Cambodian (Khmer) Sour Soup Recipe
First, a little background: I am a Cambodian-American mom. I was born in California but I am of Cambodian descent, my parents having come to the US from Cambodia in the 1970s. I use Cambodian and Khmer interchangeably. "Khmer" is what Cambodians call themselves, and is the official language, pronounced kah-MY (or kah-MAIR in the anglified way). It's like a French person saying they speak Francais. "Khmer" is derived from Kampuchea, which is the Cambodian name for our country of Cambodia. "Cambodia" is derived from "Cambodge" which was the French name for our country, back when all of Southeast Asia was colonized by the French (dubbed "French Indochina" for many years). In more recent history, you may have learned of the "Khmer Rouge" translated as "Red Khmers," who were responsible for the extreme marxist/communist/tyranical rule over Cambodia which resulted in years of suffering and genocide. My parents fled from that to create a life for themselves and our family in America.
Anyway...the recipe here is my attempt at recreating my mom's sour soup, a favorite dish of mine. Cambodian sour soup, or "salaw machu" (sa-LAW ma-CHOO) is characterized by its sour taste and use of tamarind and other sour fruits like lemon, tomato, and pineapple. This soup is a common dish in Khmer cuisine and a variation of it can be found in many Southeast Asian and Pacific Islander cultures. For example, the Thai version is "tom yum gai" and the Filipino version is called "sinigang." I'm sure the ingredients and tastes vary widely between households since it can be made with chicken, fish or many other vegetables. I came up with and enjoy the combination of ingredients below.
- 2-3 boneless, skinless chicken breasts (1 to 1.5 pounds), chopped into small chunks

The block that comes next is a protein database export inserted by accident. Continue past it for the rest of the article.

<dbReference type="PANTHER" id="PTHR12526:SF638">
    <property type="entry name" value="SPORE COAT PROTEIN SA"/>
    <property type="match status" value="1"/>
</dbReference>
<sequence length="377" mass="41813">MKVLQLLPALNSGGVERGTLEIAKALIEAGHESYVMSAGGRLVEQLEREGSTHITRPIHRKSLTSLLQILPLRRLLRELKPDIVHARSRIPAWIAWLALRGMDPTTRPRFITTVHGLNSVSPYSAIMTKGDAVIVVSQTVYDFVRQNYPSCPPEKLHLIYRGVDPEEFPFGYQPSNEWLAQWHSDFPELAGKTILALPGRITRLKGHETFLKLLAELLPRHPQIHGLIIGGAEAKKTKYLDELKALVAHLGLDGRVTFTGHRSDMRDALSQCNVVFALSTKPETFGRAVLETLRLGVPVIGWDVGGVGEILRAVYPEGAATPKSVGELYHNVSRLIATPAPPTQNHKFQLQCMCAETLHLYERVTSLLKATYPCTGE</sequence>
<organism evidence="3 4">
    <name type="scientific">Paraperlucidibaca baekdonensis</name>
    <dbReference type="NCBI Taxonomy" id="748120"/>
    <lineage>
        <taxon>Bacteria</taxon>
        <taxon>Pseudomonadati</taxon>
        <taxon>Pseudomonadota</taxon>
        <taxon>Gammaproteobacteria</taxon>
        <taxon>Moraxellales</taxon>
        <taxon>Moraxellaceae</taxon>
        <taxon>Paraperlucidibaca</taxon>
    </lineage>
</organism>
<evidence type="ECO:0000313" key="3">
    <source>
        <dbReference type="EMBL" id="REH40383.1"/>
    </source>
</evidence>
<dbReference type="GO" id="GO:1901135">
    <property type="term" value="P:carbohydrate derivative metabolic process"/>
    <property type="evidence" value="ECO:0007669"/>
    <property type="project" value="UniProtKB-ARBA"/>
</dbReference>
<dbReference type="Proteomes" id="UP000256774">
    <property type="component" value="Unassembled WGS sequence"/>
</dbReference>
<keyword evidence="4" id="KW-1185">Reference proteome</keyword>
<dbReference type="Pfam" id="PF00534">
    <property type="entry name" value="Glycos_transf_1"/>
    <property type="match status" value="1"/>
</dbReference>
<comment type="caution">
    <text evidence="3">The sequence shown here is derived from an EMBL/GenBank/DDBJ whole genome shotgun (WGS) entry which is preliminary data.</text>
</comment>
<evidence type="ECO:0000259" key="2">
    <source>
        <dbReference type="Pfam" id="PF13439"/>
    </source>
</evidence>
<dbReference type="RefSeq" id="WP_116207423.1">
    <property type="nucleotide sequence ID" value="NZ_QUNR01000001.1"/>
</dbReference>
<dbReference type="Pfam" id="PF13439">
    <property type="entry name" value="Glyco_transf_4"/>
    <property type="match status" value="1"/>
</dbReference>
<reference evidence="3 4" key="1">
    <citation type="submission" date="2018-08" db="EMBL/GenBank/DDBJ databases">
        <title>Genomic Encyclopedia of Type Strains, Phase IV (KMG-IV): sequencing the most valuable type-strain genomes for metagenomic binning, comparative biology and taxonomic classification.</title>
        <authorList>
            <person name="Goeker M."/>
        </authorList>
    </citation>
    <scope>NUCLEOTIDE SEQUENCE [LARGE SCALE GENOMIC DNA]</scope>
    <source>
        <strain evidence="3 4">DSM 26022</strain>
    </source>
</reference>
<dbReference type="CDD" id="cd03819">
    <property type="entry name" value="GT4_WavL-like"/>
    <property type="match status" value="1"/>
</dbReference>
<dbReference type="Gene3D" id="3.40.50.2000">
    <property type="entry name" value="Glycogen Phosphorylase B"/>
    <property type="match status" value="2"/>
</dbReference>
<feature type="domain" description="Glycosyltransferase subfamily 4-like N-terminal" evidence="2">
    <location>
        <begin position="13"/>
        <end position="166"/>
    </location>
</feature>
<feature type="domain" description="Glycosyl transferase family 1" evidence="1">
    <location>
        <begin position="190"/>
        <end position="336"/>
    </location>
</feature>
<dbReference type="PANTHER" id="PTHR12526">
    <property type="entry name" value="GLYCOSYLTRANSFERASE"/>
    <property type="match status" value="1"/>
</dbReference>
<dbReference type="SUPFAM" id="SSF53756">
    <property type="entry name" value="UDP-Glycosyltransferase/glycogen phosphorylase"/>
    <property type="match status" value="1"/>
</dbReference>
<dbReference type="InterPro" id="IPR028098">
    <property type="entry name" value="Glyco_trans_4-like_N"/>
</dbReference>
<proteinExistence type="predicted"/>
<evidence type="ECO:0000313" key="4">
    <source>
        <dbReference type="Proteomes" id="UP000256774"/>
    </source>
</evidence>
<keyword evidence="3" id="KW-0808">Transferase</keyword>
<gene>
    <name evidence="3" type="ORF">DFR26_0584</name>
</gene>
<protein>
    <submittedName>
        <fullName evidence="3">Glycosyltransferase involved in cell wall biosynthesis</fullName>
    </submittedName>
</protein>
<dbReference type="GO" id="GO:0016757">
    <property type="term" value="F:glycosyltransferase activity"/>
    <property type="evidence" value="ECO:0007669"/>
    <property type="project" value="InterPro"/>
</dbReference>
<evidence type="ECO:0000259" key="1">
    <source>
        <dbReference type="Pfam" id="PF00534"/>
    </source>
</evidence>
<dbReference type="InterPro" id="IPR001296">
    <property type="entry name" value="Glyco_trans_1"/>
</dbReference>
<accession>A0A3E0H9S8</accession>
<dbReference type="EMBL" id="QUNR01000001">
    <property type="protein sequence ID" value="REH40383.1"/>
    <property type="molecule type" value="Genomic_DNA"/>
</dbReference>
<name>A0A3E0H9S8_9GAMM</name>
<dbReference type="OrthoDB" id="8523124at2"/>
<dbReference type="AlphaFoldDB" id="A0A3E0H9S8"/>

- 1 (1.4-ounce) package powdered tamarind seasoning mix or soup base*
- 8 cups water
- 2 cups of mushrooms, chopped
- 1 large zucchini, chopped
- 2 tomatoes, chopped
- 1 (20-ounce) can pineapple chunks
- juice of 1 lemon (about 3-4 tablespoons)
- 1/2 teaspoon garlic powder (optional)
- 1/2 teaspoon lemon pepper seasoning (optional)
- In a large stockpot, sauté chicken until just cooked.
- In same pot, mix together tamarind powder and water (use amount as directed on package).
- Bring to a boil. Add chopped vegetables and pineapple.
- Simmer for 5-8 minutes, until zucchini is tender.
- Add tomato and lemon juice.
- Season to taste (I like to add garlic powder and lemon pepper, but depending on the tamarind powder you find, you may not need any additional seasoning). Simmer 5 minutes. Ready to serve.
Yields: 6-8 servings. Enjoy with a bowl of steamed white rice and round out your meal with stir-fried vegetables like snow peas or green beans.
* The key ingredient of tamarind powder can be found in any Asian market or on Amazon.com. This is the only thing that cannot be substituted. It can be hard (impossible?) to find without any added MSG, and indeed, the kind I got had "hydrolyzed soy protein" which is code for MSG (though keep in mind that MSG is found naturally in many ingredients, like soy sauce and Worcestershire sauce. I am sensitive to MSG, but had no bad reactions from eating this soup). Per the tamarind package directions, it needed to dissolve in 8 cups (2 liters) of water. The brand you find may have slightly different directions, so just follow what it says on the package. Also, if you add fish or other seafood, put those quick-cooking ingredients into the pot after the water has boiled. My mom's version also includes a can of quail eggs. These mini flavorful eggs are delightful in this soup and can be found at Asian markets also.
More references and pictures of Khmer cuisine
- A List of Authentic Ingredients for Khmer Cambodian Food With Recipes
Cambodian recipes are usually not written down, but rather passed from generation to generation by showing children how to prepare these dishes in their own kitchens. It is a great cultural significance and bonding ritual within many Asian...
- Cambodian cuisine - Wikipedia, the free encyclopedia
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- Diary of a Cambodian-American Mom
This is the blog that I recently started writing. There's more on my background here and stay tuned for more Khmer recipes, stories about me and my family, and my adventures in crafting, cooking, and writing. Thanks for reading!
For more Khmer traditions, check out my other hub
- Traditional Cambodian (Khmer) Wedding Ceremonies
This is the story of my spring 2008 wedding where we combined Khmer traditions with American traditions (and even some Korean ones!). Learn more about our unique customs and see pictures and video of the beautiful traditional outfits we wore.